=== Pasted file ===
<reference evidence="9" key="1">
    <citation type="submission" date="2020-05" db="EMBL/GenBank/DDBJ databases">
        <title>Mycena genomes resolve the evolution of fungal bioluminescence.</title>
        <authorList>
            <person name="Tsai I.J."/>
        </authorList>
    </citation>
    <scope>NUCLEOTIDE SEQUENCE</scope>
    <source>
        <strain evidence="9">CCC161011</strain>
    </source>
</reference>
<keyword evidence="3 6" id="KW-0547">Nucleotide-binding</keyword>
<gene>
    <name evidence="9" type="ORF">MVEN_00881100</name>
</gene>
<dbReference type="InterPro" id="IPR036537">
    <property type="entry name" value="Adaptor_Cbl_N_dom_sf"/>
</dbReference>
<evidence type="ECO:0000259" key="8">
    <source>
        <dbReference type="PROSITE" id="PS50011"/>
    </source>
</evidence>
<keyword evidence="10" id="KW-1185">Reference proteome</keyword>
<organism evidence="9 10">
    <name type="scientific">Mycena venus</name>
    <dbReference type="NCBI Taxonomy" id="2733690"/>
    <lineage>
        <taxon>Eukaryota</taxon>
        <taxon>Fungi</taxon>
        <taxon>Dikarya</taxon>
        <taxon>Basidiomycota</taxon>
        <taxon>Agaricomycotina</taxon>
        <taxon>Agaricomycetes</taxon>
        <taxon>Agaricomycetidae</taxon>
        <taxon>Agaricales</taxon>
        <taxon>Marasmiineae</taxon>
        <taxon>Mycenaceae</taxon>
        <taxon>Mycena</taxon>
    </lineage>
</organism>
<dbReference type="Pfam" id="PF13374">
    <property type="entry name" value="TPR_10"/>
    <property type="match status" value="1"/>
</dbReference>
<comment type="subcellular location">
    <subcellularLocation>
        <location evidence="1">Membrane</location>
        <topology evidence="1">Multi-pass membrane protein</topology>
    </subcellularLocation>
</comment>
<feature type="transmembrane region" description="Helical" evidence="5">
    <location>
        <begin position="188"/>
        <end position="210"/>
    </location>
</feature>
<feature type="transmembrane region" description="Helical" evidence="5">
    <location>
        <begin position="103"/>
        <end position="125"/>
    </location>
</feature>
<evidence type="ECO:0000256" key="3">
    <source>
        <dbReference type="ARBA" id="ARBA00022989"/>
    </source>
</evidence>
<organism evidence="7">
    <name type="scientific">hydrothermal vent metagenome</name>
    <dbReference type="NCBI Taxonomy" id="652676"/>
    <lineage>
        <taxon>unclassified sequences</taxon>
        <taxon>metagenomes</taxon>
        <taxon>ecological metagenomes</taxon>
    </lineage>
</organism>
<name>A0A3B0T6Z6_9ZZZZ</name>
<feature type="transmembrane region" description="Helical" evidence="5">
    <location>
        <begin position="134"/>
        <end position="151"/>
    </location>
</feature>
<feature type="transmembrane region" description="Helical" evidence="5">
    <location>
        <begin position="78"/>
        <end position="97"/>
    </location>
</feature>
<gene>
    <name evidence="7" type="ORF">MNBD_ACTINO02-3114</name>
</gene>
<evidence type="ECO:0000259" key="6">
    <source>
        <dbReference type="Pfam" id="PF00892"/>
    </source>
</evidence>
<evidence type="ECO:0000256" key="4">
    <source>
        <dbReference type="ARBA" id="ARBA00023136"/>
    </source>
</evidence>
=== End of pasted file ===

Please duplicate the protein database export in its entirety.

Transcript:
<reference evidence="9" key="1">
    <citation type="submission" date="2020-05" db="EMBL/GenBank/DDBJ databases">
        <title>Mycena genomes resolve the evolution of fungal bioluminescence.</title>
        <authorList>
            <person name="Tsai I.J."/>
        </authorList>
    </citation>
    <scope>NUCLEOTIDE SEQUENCE</scope>
    <source>
        <strain evidence="9">CCC161011</strain>
    </source>
</reference>
<keyword evidence="3 6" id="KW-0547">Nucleotide-binding</keyword>
<gene>
    <name evidence="9" type="ORF">MVEN_00881100</name>
</gene>
<dbReference type="InterPro" id="IPR036537">
    <property type="entry name" value="Adaptor_Cbl_N_dom_sf"/>
</dbReference>
<evidence type="ECO:0000259" key="8">
    <source>
        <dbReference type="PROSITE" id="PS50011"/>
    </source>
</evidence>
<keyword evidence="10" id="KW-1185">Reference proteome</keyword>
<organism evidence="9 10">
    <name type="scientific">Mycena venus</name>
    <dbReference type="NCBI Taxonomy" id="2733690"/>
    <lineage>
        <taxon>Eukaryota</taxon>
        <taxon>Fungi</taxon>
        <taxon>Dikarya</taxon>
        <taxon>Basidiomycota</taxon>
        <taxon>Agaricomycotina</taxon>
        <taxon>Agaricomycetes</taxon>
        <taxon>Agaricomycetidae</taxon>
        <taxon>Agaricales</taxon>
        <taxon>Marasmiineae</taxon>
        <taxon>Mycenaceae</taxon>
        <taxon>Mycena</taxon>
    </lineage>
</organism>
<dbReference type="Pfam" id="PF13374">
    <property type="entry name" value="TPR_10"/>
    <property type="match status" value="1"/>
</dbReference>
<comment type="subcellular location">
    <subcellularLocation>
        <location evidence="1">Membrane</location>
        <topology evidence="1">Multi-pass membrane protein</topology>
    </subcellularLocation>
</comment>
<feature type="transmembrane region" description="Helical" evidence="5">
    <location>
        <begin position="188"/>
        <end position="210"/>
    </location>
</feature>
<feature type="transmembrane region" description="Helical" evidence="5">
    <location>
        <begin position="103"/>
        <end position="125"/>
    </location>
</feature>
<evidence type="ECO:0000256" key="3">
    <source>
        <dbReference type="ARBA" id="ARBA00022989"/>
    </source>
</evidence>
<organism evidence="7">
    <name type="scientific">hydrothermal vent metagenome</name>
    <dbReference type="NCBI Taxonomy" id="652676"/>
    <lineage>
        <taxon>unclassified sequences</taxon>
        <taxon>metagenomes</taxon>
        <taxon>ecological metagenomes</taxon>
    </lineage>
</organism>
<name>A0A3B0T6Z6_9ZZZZ</name>
<feature type="transmembrane region" description="Helical" evidence="5">
    <location>
        <begin position="134"/>
        <end position="151"/>
    </location>
</feature>
<feature type="transmembrane region" description="Helical" evidence="5">
    <location>
        <begin position="78"/>
        <end position="97"/>
    </location>
</feature>
<gene>
    <name evidence="7" type="ORF">MNBD_ACTINO02-3114</name>
</gene>
<evidence type="ECO:0000259" key="6">
    <source>
        <dbReference type="Pfam" id="PF00892"/>
    </source>
</evidence>
<evidence type="ECO:0000256" key="4">
    <source>
        <dbReference type="ARBA" id="ARBA00023136"/>
    </source>
</evidence>